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How Rage Against the Machine stole Christmas

Over the past couple of weeks a very interesting story has developed coming out of England. First let’s get started through giving you a little bit of back story.

For the past couple of years, the winner of the popular British music show “The X Factor,” has gone on to getting the number one selling single the week of Christmas which sets it to the top of the “Christmas Number One Singles Chart” in England. In 2005, X Factor winner Shayne Ward, had the number one Christmas single. In 2006, winner Leona Lewis, made it to the top. When 2007 rolled around, winner Leon Jackson had the number one single. This trend continued in 2008 when Alexandra Burke made it to “Christmas Number One” (which the number one Christmas single is referred to as).

Then the followers of Rage Against the Machine took notice, and they weren’t going to take this anymore.

The campaign initially took place at a completely grassroots level as member Tom Morello explained, “We were followers in this campaign, we tried to lend some wind to its sails, but it began at a completely grassroots level without the band’s involvement.” In describing how he was first introduced to what the fans were attempting to do he said, “The campaign first came to my attention a couple of weeks ago when some friends of mine in the UK emailed me about it. I checked it out online and as it began to gain momentum I realized what a potentially historic moment it could be – and the band knew that we needed to throw our weight behind it.”

The premise seemed simple enough, get the popular 1992 track by Rage Against the Machine, “Killing in the Name” to Christmas Number One and defeat 2009 X-Factor winner, Joe McElderry.

The fans and the band started pushing all their weight behind this one goal. The Facebook page in support of the campaign gained thousands of followers, and the band used the force of other social networking sites like Twitter in their effort to make it to Christmas Number One. Tom Morello went on to post things like, “Attention Freedom Fighters! RAGE VS. X-FACTOR WILL BE DECIDED BY SATURDAY’S SALES. Spread the word! Knock on doors! Host downloading parties! Knock over ladies buying X-factor! The clock is ticking. And if ‘Killing In The Name’ is number one WE ARE COMING. And it will be the victory party to end all victory parties.”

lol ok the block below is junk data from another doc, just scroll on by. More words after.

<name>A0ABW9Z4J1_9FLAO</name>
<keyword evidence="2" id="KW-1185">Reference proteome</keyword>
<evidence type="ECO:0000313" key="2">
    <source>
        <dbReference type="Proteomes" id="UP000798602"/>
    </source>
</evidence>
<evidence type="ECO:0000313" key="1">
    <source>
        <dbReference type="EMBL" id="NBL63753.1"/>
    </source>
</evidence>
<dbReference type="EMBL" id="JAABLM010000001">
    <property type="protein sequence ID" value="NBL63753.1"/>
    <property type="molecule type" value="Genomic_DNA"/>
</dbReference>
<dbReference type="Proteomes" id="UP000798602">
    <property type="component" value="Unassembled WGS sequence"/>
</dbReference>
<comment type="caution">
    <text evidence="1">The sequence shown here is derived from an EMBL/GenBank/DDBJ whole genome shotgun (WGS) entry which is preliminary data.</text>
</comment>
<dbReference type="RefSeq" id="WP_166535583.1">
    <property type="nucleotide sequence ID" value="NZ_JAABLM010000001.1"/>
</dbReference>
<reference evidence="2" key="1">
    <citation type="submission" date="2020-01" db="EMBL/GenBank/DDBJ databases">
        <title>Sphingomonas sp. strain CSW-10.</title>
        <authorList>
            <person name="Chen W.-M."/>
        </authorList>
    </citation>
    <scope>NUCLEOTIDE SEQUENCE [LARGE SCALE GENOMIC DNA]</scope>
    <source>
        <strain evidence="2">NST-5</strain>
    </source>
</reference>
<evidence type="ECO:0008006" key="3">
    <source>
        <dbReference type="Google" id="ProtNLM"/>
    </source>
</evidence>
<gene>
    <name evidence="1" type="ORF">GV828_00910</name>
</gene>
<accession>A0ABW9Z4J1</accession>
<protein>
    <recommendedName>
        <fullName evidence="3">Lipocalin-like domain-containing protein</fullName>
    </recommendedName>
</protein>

Judge of The X-Factor Simon Cowell went on to say that the campaign was “stupid”, “cynical”, and “very Scrooge”.

The time for pushing and selling the single had finally ended on December 19th. The result came in. Joe McElderry’s cover of The Climb totaled 450,000 sales. “Killing in the Name” sold 50,000 more. Rage Against the Machine and their group of dedicated fans had won.

Morello would go on to say, “Make no mistake about it, this was a political act! This was an entire nation delivering a stinging slap of rejection to the whole notion of pre-fabricated pop ruling the charts. And Rage’s victory over The X Factor was an act of God. That the bad winter weather came in, keeping people away from stores and made it more of a fair fight, because we didn’t have hard copies in stories. When Paul McCartney (who endorsed the act by Rage Against the Machine earlier)and Mother Nature agree on something it’s going to be unstoppable!”

He would then proudly say, “Rage Against The Machine was built for moments like this,” Morello followed up, “That historic chart upset the other night is one we’re very proud to have been a part of, but more proud that it showed that people uniting in solidarity can do anything. That’s the lasting message from this. It went from being ‘let’s kick The X Factor off the top of the charts’ to a real people’s movement and, in the future, the energy behind it can be used for other social justice causes and not just chart-topping.”

The band is planning to take the stage early next year in a celebration of winning Christmas Number One in both the UK and the United States.

After a strong campaign by fans and by the band, Rage Against the Machine proved that this Christmas Number One was going to be one to remember.

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